And I want people to understand that when Chokwe won, you’re talking about a black mayor of Jackson, Mississippi, a radical black mayor. That should be nationwide news. That should be the politics. He should have been on any channel and every channel, right? But because we have mostly a mainstream media that the minute a Chokwe Lumumba’s given a platform–.
You know how many cities could transform within one election and how many people would get voted out of office and how many more people that have radical politics? And I don’t really consider wanting, as Tolu said, humans to live in a decent house and go to a decent school and have a good job and having food a radical idea, but, you know, in this capitalist society, that is a radical thing. Chokwe interrupted that whole narrative.
And, you know, so I think it’s important to–again, as Tolu said, his astuteness and strategy is something that we could all employ. As we employ it, we need to have the vision that Chokwe had to understand the forces that will come against that. And I think one of the things as well that Chokwe was doing in Mississippi before he even won either election was strengthening ties to the undocumented community, seeing the solidarity between, again, these black and brown indigenous diaspora people, understanding the changing nature of the South and what kind of struggles could be united for the people.
NOOR: And, Rosa–and I wanted to–. Sorry. I wanted to follow up, Rosa. You know, a critique that’s been levied on even the progressive media is that Chokwe’s administration, after it was elected, hardly elicited any attention. And, you know, you could say that about The Real News. Like, we weren’t able to get his story out. And we actually had plans to go last weekend, we had plans to get the mayor on in the last few days. You know, unfortunately, that didn’t come to fruition. But now is there an opportunity to kind of give more attention to what’s happening in Jackson and to find ways to build solidarity with the movement there and in many other places around the country?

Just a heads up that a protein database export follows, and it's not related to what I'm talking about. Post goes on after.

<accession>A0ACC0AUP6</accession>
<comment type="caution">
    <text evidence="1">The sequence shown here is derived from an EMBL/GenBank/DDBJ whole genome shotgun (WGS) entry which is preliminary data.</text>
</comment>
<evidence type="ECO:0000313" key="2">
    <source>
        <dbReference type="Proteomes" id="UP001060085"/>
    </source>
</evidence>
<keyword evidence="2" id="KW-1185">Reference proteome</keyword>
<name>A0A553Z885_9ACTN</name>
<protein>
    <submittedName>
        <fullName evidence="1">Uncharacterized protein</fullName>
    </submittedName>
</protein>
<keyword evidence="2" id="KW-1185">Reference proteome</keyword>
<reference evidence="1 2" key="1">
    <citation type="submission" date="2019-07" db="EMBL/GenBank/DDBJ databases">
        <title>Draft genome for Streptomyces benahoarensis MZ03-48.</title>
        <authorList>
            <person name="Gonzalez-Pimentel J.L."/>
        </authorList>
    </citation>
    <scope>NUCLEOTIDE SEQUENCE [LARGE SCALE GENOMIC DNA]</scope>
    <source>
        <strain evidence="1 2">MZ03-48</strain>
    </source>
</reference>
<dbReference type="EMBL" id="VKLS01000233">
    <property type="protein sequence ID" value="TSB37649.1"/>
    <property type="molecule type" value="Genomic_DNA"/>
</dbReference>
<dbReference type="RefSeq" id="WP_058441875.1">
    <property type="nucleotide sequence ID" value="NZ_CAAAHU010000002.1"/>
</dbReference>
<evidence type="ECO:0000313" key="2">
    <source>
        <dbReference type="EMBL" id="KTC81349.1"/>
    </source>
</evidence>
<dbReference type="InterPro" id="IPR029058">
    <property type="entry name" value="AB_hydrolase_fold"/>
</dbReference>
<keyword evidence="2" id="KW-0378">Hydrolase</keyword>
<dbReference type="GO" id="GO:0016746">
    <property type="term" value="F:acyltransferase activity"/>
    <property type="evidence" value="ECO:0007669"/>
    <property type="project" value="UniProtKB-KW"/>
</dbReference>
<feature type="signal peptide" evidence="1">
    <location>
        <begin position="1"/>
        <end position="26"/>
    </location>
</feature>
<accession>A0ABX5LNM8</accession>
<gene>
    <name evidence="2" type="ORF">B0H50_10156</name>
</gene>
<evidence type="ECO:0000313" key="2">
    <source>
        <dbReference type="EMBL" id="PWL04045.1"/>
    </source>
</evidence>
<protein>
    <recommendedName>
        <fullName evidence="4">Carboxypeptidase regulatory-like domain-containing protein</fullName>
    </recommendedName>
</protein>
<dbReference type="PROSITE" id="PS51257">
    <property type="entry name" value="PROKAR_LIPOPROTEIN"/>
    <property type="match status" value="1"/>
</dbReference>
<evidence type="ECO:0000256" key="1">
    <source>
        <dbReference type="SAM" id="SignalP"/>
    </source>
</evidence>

CLEMENTE: Well, I mean, I think the analysis on that is that unless it’s coming through grassroots media or true progressive media, not MSNBC or even The Nation or the Huffington Post, that of course these ideas are not going to be fomented by this fourth estate structure that benefits the wealthy and the two-party system.
I think it’s going to go back to what Chokwe taught us from the beginning. How do we do grassroots mobilization? How do we create media? How do we support existing media, whether it’s The Real News or Black Agenda Report or Davey D or I Mix What I Like or the many podcasts and shows that are out there? How do maybe we come together to have a network that is truly going to be this radical space?
But in understanding that idea of grassroots, we have to always keep in mind that the powers that be are ready to checkmate us, right? So it, again, goes around that vision. And I don’t really see most of the media having these type of discussions, because I think that would be too much of a radical idea to get to millions of people. And, again, it could change the entire notion of how cities are run. The whole notion of that will change immediately if these ideas were to be more in the mainstream.
NOOR: And, Tolu, I wanted to end with you. I know there’s a conference, a very important conference coming up in May, the Jackson Rising conference. It’s an international conference of building solidarity economics and learning from what’s already happening with cooperatives around the world and how to implement that and expand on that in Jackson. So can you talk about that?
And also, you know, we’ve talked about the attacks the state has levied against what Chokwe was trying to do in Jackson. So how much of the potential of what he was trying to do is limited by the state’s power over cities like Jackson? And how much of the promise was really dependent on how much mass mobilization, how much statewide mobilization could have been created to defend this space that’s been created in Jackson?
OLORUNDA: But I think the first point would be to understand what the movement was about as defined by everything that Chokwe said, the things that he wrote. The conference that’s happening, the Jackson Rising conference, is called cooperative economics because we know it’s one of the principles of Kwanzaa. So it’s an African principle. And it relies upon the foundation that if an individual is to acquire wealth for himself, then the individual should acquire wealth for the community that he came from. And so a lot of the philosophies have, you know, the template of the African beliefs, the African values, that of community against individualism. And so the conference being focused in economics is just one side of the puzzle, because the entire puzzle is truly about helping people remember who they are, remember before Walmart, remember before Target, like, remember before the minimum wage, remember [incompr.], like, to remember that there’s another way of doing things, there’s another pattern that could be created. And the most important, I think, value that we could take at this moment is to understand that when we come together, we really can destroy plans that were created a long time ago.